For as much 2020 was a year of challenges, for Eric Bruce, CCXP, it brought opportunities--and a pathway for professional growth.
Eric was the Head of Visitor Experience and Insight at the Minneapolis Institute of Art (Mia) when the COVID-19 pandemic hit--and everything was shut down. It was a job he “grew up in,” and in March he found himself involved in the biggest challenge of his career – leading the museums’s COVID response for both staff and visitors.
“I was chairing a cross-functional team of staff across all divisions, thinking about COVID-19 and safety, and how to reopen the building for everyone,” he said, “And that was an incredible learning moment because I not only learned a lot about the pandemic, but also about the needs of the organization and person at every level.”
Eric recognized that staff, volunteers, and visitors most needed grace to deal with the unknowns related to the pandemic and its accompanying anxieties. “I think COVID-19 renewed the organization's focus on deep listening with our audience to understand where they were, which led us to make changes for both staff and visitors quickly so that everyone felt comfortable, safe, and welcomed.”
When the opportunity to move into the newly-created job of Head of Visitor Experience and Evaluation at the National Gallery of Art in Washington, D.C. presented itself later in the spring, Eric took what he’d learned and expanded it to a new role that included the responsibility for embedding customer-centric thinking at the gallery.
The Gallery, which offers free admission to the public and serves over 4 million visitors per year, designed the leadership position to create a stronger organizational focus on experience, with Eric overseeing the strategic, operational, cultural, and measurement components of that work. He came into the job with big questions: "What does it mean to be the nation’s art museum? What does it mean to be created for everybody and to be accessible to everybody and to listen in a deep, holistic way to what that audience experiences?”
The position was not only new to Eric and the gallery staff, but also for art galleries in general, which provides fertile ground for innovation even as the pandemic injected uncertainty.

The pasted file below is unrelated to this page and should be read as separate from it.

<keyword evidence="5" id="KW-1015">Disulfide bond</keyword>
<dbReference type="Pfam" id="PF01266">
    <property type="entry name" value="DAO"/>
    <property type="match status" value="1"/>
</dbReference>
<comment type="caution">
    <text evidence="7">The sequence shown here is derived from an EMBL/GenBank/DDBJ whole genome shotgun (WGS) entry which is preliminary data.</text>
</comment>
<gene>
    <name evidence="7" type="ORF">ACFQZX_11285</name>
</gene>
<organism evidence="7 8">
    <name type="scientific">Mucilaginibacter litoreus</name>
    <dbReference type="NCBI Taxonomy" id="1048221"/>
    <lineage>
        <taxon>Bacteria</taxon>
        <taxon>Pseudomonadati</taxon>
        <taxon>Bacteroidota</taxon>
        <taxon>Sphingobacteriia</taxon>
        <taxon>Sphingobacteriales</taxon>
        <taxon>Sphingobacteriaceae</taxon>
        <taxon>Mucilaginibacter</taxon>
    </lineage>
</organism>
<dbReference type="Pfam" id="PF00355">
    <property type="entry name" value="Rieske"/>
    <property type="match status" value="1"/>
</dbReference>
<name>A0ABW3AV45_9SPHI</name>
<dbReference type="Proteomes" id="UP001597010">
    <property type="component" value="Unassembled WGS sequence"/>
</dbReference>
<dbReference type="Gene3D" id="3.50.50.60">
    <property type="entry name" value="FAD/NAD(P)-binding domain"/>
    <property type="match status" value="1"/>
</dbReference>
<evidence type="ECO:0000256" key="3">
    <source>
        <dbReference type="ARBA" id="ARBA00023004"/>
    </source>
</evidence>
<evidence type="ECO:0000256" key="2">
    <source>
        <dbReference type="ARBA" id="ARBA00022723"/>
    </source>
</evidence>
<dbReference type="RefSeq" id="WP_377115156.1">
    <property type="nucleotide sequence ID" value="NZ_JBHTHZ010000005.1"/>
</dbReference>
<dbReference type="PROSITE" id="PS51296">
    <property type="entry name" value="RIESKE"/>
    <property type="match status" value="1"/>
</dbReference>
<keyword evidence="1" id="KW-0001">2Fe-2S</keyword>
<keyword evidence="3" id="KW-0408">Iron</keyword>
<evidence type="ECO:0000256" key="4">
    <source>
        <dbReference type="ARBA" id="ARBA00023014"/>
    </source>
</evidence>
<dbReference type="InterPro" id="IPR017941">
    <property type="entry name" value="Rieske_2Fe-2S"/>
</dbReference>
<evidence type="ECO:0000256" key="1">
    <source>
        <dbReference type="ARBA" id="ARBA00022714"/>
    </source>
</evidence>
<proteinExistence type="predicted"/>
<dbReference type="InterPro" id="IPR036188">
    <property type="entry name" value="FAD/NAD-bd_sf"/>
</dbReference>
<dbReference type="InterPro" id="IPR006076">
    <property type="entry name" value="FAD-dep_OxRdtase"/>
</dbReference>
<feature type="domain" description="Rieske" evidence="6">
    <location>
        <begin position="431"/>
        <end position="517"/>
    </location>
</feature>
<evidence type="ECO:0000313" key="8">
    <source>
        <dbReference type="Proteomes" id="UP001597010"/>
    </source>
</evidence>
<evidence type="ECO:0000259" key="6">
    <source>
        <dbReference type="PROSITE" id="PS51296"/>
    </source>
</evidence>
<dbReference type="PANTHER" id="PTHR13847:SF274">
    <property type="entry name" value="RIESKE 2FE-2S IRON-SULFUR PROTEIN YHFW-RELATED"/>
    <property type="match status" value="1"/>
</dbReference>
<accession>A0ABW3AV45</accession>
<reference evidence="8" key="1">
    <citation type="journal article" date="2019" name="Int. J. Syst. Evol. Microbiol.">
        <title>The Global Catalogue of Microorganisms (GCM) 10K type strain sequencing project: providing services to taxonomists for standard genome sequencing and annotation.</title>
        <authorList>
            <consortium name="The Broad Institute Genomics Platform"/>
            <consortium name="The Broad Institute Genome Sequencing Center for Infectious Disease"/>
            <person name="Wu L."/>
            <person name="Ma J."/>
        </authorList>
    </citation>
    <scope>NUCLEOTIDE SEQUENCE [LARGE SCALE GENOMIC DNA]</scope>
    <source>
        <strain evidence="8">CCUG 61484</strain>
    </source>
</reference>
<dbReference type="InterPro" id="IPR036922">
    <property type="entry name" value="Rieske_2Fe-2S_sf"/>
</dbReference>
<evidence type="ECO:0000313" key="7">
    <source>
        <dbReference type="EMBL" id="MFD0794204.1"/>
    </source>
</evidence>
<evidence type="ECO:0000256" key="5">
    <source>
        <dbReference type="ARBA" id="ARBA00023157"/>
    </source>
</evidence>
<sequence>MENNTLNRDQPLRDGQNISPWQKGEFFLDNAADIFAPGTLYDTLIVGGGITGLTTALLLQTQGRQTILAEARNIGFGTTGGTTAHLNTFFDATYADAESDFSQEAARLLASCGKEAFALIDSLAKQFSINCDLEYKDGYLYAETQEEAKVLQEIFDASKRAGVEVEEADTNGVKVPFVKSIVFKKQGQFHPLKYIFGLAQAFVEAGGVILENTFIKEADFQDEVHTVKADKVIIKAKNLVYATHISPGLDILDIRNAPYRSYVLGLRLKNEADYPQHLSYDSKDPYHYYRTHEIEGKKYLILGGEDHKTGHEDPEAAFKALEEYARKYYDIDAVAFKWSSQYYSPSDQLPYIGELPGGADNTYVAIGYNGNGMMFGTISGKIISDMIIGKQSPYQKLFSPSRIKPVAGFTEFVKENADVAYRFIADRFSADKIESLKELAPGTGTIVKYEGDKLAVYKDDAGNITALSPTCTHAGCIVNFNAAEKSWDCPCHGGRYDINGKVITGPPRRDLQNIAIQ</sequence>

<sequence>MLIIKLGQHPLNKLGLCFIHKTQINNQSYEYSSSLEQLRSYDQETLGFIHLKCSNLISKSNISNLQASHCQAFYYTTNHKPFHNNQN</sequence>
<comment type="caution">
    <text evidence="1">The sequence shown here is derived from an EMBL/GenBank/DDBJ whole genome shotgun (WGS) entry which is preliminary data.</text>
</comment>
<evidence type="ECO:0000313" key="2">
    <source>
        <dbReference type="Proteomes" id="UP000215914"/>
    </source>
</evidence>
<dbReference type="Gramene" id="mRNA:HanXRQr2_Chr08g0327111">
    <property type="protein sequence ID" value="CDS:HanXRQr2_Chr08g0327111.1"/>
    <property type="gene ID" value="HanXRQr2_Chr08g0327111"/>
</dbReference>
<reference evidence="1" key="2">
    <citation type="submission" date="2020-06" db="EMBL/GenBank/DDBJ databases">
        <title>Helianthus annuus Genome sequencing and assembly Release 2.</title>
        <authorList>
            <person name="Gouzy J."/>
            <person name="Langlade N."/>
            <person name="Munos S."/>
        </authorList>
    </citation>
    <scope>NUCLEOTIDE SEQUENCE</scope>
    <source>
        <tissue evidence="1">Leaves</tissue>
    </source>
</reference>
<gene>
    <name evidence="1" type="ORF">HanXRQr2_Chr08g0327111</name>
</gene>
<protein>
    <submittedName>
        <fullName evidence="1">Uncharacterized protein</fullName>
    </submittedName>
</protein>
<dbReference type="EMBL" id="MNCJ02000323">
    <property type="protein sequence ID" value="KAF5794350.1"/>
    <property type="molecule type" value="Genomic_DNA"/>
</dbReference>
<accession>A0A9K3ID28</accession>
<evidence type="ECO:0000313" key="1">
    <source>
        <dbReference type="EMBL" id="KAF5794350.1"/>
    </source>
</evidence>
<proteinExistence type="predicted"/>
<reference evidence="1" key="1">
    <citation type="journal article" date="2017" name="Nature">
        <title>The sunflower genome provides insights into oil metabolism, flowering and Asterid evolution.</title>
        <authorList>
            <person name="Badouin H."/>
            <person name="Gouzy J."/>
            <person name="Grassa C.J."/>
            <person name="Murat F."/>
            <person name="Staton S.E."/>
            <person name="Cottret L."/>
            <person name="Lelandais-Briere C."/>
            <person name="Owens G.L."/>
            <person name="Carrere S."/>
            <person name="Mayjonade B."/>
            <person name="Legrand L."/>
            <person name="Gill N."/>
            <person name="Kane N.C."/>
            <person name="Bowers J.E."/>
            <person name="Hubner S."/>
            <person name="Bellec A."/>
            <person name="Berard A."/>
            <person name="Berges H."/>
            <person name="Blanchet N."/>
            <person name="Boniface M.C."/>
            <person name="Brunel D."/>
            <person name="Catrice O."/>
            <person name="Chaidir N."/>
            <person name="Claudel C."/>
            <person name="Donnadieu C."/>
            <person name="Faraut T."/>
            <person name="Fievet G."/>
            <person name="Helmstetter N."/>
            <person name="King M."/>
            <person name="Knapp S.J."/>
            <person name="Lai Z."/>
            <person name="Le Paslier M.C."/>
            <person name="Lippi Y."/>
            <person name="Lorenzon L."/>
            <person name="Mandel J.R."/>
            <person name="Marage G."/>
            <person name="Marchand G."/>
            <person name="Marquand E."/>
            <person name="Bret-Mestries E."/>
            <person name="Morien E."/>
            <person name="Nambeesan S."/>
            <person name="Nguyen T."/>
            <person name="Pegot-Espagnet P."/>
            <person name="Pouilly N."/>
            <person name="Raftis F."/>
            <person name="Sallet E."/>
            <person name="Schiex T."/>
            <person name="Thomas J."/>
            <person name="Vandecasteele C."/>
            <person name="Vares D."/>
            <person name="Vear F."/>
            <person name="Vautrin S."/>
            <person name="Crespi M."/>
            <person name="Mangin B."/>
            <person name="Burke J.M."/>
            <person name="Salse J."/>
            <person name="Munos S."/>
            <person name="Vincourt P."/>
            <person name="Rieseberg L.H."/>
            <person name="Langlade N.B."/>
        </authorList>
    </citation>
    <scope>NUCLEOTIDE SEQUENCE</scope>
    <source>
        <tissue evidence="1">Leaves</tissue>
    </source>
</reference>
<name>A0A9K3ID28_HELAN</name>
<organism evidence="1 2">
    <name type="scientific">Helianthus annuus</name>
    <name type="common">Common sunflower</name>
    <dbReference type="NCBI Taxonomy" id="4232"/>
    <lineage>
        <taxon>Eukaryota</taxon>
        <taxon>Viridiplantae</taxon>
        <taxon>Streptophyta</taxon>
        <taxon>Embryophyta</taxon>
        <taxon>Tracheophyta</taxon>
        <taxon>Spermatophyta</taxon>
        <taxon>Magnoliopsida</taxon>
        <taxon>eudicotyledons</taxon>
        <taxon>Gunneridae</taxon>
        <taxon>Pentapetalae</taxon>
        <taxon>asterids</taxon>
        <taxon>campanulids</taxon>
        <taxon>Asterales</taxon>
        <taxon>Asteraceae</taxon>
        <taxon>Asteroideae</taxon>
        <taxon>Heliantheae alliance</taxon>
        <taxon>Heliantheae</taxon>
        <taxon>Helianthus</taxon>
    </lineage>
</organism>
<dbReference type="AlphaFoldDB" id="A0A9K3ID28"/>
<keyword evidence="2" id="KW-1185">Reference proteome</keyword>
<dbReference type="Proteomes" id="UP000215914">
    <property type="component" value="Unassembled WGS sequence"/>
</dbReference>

“It’s been an interesting time because the museum has been closed to the public and then re-opened in phases,” he explained. “I came in just as they were starting the re-opening process, and the focus was on operational realities on the ground and learning from the stakeholders involved.”
From those learnings, the gallery instituted a timed admission process in order to focus on making sure people felt safe--and to do that in a way that was, as Eric says, “welcoming and elegant” and as “good as it could be given all the restraints of the pandemic.”
For the National Gallery, the pandemic along with concurrent racial justice protests has created space for conversations that travel beyond the realm of operational improvements, but into deeper ones about equity. In addition to Eric’s newly created role, the Gallery has created new positions to help the institution become more welcoming to all audiences. Eric looks forward to collaborating with new team members and exploring the intersectionality of CX and D&I, saying “it will ultimately reshape our business practices and our way of thinking about our audiences.”
CX professionals, Eric says, are uniquely suited to respond to business challenges, whether they're caused by a public health crisis or deeper social concerns. “You have to come from a place of understanding," he said. "CX professionals know that we are not our target market and that we are creating things for people other than ourselves. We have to be good listeners to do that, and we have to be able to respond to those things to create lasting value and real change."